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Developing good budgeting skills is the cornerstone of managing your money at every stage of life. The principles of effective budgeting are simple, but easily overlooked when juggling bills and spending priorities.

Budgeting is especially important in later life as many older people find themselves having to manage on reduced incomes, deal with higher fuel bills or cope with financial pressures following life changes such as bereavement or health difficulties.

In these circumstances, keeping track of what you have coming in, and what you are spending is vital. Even when not experiencing financial pressure, budgeting helps identify surplus income and develop good saving habits.

Budgeting effectively at its simplest is recording all your income from every source, and taking away everything you have to spend regularly.

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Identifying Priority Spending

This is the first step in setting up a budget. Priority spending will usually include some or all of the following outgoings:

  • Rent/mortgage
  • Rates
  • Utility bills
  • Secured loans
  • Housekeeping (food, cleaning products, toiletries etc)
  • Magistrates Court fines (if applicable)
  • County Court Judgements (if applicable)
  • Hire purchase payments for essential items (e.g. car)

These are the payments which you should aim to pay first out of your income, as the consequences of non-payment will be the most serious.

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Identifiying Other Spending

This is the next step in your budget plan. It could include any combination of the following sort of payments:

  • Phone / mobile phone
  • Travel costs
  • Costs of running a car
  • Insurances
  • Credit repayments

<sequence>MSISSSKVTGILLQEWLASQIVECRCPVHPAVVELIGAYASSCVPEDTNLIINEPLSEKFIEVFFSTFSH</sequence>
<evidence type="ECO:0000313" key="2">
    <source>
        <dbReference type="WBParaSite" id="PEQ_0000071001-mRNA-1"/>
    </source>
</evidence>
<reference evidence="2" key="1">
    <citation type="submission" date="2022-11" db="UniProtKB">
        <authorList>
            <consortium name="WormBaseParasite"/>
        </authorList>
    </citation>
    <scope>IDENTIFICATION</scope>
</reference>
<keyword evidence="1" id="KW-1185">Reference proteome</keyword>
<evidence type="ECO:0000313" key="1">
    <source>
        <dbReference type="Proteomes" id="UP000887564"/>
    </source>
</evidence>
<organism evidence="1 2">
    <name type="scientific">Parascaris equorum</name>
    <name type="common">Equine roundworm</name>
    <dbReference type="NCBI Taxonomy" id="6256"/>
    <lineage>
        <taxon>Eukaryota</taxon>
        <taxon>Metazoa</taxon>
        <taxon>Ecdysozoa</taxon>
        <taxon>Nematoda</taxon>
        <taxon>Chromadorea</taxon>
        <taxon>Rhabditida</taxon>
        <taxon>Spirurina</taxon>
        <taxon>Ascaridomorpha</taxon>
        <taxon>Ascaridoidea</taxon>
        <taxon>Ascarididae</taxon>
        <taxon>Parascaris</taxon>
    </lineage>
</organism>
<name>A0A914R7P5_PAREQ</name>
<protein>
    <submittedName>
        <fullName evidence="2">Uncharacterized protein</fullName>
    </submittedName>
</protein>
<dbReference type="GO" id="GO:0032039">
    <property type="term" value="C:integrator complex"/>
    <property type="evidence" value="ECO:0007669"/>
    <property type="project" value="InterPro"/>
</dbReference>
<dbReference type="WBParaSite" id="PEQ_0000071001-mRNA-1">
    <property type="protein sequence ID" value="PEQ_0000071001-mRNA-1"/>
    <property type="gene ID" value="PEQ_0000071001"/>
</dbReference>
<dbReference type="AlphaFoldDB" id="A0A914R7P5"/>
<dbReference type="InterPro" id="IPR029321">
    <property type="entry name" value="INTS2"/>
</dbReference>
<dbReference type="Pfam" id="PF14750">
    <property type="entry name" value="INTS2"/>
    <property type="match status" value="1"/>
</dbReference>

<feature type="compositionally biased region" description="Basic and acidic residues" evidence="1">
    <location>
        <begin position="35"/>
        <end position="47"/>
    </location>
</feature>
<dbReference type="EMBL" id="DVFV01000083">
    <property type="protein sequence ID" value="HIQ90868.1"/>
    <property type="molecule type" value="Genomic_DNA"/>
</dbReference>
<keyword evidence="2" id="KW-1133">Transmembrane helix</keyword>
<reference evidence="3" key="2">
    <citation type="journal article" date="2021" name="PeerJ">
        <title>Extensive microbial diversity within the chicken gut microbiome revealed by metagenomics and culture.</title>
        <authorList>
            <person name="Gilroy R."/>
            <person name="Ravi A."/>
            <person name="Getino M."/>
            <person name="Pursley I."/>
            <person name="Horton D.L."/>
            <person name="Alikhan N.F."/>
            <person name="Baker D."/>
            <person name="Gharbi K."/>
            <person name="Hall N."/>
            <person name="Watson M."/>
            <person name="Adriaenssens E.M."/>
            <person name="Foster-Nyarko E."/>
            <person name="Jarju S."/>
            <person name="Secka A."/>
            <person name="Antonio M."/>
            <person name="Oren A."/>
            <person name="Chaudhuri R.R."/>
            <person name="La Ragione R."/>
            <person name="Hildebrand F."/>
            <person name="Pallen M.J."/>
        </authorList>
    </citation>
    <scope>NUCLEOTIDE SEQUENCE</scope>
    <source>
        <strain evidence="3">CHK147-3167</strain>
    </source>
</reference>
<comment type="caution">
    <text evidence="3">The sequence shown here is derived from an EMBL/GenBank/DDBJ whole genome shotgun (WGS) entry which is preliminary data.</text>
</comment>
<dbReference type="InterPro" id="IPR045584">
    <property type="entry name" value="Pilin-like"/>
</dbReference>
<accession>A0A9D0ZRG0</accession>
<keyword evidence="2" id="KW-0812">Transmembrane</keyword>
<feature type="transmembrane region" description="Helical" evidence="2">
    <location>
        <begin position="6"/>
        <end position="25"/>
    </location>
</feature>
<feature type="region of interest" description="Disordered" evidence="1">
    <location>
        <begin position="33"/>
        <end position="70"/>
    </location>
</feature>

• Social and hobbies (books, magazines, newspapers, cigarettes, alcohol days out etc)

This is not an exhaustive list - remember to make sure you include everything you are spending. The figures you record should be both realistic so that you actually budget for what you need to spend, and also honest, as if you record less than you actually spend the budget will not tell the true story about your spending.

It is very important not to forget irregular spending. This covers all the outgoings you don’t have every week or month, but still need to budget for. This could be gifts, Christmas spending, paying for a holiday or repairs to your home or car. The easiest way to include these outgoings is to calculate how much you spend on the items in a year and divide the total by either 52 or 12 to get a weekly or monthly figure.

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Dealing with a Surplus or Deficit

Once you take all of your spending away from your total income you will either be left with a surplus (money to spare) or you will identify that you have a deficit (you are spending more than you have coming in).

If you have a surplus you can start thinking about saving regularly to give you a safety net if in case of an unexpected expense arising. If you have a significant surplus, then you may need to consider getting independent financial advice about investing your money for the longer term. 

If it is clear that you are struggling to make ends meet then there are a range of options to consider. Perhaps you simply need to identify where savings can be made in your expenditure or possibly you should consider checking that you are getting all of the benefits you are entitled to claim.

If you have a significant deficit, you may already be struggling to pay bills, or have accrued some debts. It is essential that you do not ignore debt difficulties and that you get advice straightaway.

Budgeting Tools

There are budgeting tools available online to help you collect and record all the information you need such as the Money Advice Service's online budget planner.

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